[EDITORIALS]Stamp Out This Man-Made Scourge

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[EDITORIALS]Stamp Out This Man-Made Scourge

Damage due to the spread of "red tide" is rising. The algae bloom that started in the southern coastal area has spread northward toward the coast of North Kyongsang province, carried by the ocean currents and encouraged to flourish by the hot weather. The Yeongdeok area in North Kyongsang province issued a warning against red tide. Fishermen are anxious about this phenomenon, which has painted 250 miles of southeast seawater red in the last 15 days since first appearing in the middle of this month.

There were 85 cases of damage totaling 76 billion won ($58 million) nationwide in 1995 due to red tide. The Ministry of Maritime Affairs and Fisheries estimates that red tide has caused 2 billion won of damage so far, and that amount is feared to grow bigger. Red tide, poisonous algae, is caused by the influx of polluted water into the sea. Red tide occurs frequently in July and August after the rainy spell, which sweeps away inland garbage. Steps taken so far have been to sprinkle sand and stir the seawater near marine farms.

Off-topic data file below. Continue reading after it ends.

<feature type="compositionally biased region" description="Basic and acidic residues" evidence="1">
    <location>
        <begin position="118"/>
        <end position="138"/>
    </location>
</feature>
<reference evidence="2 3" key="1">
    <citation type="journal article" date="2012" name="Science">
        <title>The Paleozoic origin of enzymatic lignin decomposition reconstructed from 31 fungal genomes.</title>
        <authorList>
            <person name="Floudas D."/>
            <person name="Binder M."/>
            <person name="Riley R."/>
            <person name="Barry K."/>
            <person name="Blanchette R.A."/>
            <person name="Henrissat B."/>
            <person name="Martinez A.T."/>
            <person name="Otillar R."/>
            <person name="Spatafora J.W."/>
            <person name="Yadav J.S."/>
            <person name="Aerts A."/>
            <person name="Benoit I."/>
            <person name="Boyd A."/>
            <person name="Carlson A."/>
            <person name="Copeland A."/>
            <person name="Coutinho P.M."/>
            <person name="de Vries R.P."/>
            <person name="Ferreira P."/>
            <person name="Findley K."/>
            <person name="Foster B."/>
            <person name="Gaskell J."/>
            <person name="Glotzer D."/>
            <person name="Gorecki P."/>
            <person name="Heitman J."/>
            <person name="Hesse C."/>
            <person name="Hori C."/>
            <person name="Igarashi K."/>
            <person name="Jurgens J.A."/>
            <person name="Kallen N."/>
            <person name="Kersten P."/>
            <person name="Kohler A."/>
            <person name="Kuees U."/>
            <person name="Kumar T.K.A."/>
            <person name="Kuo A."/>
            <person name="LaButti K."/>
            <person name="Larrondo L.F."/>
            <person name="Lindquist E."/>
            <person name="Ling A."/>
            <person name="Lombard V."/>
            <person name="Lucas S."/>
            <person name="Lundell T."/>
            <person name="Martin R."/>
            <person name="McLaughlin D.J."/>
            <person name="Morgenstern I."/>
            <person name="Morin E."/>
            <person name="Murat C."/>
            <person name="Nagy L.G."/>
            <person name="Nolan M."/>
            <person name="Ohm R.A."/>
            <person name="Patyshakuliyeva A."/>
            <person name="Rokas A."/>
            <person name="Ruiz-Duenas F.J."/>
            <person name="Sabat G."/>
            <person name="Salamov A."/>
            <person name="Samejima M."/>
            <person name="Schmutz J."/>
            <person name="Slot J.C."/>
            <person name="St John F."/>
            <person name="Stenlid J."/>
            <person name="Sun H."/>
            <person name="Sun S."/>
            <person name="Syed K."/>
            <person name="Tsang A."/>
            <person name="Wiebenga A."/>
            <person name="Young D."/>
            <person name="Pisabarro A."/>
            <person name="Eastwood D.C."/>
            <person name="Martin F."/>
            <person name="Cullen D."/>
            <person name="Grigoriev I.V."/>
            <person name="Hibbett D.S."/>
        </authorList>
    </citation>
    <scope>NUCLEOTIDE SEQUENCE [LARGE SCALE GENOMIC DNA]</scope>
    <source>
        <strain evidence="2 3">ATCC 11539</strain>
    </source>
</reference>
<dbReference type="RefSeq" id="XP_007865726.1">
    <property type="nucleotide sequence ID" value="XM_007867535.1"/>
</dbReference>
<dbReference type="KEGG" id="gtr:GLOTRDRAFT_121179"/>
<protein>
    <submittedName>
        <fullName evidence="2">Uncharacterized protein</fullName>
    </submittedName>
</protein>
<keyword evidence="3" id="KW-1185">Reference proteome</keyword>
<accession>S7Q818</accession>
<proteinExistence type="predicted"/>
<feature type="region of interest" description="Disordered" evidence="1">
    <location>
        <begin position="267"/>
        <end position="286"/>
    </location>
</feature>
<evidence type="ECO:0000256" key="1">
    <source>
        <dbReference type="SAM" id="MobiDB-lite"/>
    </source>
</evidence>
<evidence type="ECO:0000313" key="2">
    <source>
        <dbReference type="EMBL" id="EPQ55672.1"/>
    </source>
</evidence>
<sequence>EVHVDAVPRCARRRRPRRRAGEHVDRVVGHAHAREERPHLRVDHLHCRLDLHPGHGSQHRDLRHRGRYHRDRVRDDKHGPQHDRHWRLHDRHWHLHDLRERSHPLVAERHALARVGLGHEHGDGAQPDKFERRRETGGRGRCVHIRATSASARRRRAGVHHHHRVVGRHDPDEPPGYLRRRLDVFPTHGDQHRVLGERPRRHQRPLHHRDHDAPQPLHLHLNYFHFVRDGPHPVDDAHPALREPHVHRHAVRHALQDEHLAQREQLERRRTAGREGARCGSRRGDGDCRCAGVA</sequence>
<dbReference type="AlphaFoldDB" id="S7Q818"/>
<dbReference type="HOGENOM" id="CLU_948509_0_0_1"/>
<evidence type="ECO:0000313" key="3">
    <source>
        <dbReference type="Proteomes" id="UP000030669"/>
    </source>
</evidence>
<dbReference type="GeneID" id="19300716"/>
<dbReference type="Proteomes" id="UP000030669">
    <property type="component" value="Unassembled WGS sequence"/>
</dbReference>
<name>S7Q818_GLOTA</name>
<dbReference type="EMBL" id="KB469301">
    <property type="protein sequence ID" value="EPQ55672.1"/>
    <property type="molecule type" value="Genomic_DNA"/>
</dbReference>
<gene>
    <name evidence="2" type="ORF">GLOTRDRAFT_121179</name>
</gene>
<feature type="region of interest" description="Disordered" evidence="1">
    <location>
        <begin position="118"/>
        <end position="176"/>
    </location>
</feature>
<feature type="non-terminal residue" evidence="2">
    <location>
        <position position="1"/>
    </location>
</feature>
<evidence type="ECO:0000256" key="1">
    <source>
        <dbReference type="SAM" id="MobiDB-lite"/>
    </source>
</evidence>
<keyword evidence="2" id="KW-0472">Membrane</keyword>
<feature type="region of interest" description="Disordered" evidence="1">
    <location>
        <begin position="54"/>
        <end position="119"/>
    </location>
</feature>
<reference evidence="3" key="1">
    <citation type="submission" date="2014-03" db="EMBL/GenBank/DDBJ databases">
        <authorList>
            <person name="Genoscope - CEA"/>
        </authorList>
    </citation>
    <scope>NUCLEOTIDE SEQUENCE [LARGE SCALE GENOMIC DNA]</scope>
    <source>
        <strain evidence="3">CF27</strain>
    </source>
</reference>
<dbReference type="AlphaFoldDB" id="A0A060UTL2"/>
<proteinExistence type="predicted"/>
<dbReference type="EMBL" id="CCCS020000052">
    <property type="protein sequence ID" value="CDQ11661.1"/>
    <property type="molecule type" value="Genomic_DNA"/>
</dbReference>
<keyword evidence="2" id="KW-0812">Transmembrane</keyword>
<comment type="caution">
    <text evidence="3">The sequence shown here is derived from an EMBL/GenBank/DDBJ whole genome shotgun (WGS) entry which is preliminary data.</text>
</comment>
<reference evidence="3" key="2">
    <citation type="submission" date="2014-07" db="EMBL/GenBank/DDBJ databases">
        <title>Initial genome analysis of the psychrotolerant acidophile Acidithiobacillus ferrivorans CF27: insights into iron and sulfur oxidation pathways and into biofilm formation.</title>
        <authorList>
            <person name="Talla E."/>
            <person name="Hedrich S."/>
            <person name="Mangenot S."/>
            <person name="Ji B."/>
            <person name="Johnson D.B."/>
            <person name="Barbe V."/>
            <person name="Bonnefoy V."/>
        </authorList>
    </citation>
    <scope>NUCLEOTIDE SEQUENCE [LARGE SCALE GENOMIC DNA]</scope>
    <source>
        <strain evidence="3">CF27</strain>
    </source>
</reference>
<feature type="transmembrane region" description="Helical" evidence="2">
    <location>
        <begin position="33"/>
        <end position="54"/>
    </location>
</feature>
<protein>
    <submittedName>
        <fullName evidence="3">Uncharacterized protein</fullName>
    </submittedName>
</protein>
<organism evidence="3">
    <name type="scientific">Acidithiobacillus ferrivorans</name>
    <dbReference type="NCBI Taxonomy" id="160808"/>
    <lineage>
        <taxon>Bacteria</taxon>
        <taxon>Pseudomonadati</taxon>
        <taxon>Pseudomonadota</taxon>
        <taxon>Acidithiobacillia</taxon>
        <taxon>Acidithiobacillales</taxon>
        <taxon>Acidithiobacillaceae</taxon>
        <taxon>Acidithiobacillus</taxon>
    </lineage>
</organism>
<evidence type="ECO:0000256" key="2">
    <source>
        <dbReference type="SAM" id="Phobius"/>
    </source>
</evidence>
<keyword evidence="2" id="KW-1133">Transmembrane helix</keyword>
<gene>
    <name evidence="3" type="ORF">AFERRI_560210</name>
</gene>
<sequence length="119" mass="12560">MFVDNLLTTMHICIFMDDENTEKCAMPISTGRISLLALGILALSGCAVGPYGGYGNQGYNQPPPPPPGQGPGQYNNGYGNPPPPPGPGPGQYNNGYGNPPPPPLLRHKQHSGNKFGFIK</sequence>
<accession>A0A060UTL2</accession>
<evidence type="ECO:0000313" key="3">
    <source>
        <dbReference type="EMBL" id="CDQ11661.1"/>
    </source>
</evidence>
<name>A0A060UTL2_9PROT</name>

Red tide is a disaster caused by human pollution of seawater. Since Korea's water quality management is concentrated around water supply sources for major cities, the rate of sewage management is 70 percent nationwide but the rate is only around 30 percent in South Cholla and Kyongsang provinces. Water quality management in the coastal areas is laid aside. Many marine product farms are densely located in the southern coastal areas, another reason for the increased damage. For instance, 1 million fish cultivated in the marine farms in Tongyeong, South Kyongsang province have been killed.

The government's will to cope with red tide is needed. In Japan, there were 300 cases of red tide in the inland sea Seto, near Tokyo, during the 1970s. However the cases fell by two thirds after the Japanese government controlled emissions of pollutants by a special law. The government should expand sewage disposal facilities in the coastal areas and fish farms should be cleaned thoroughly. Closing down marine farms for alternate periods of time should be considered. The government should consider providing financial support for the fishing industry in areas afflicted with this man-made scourge.
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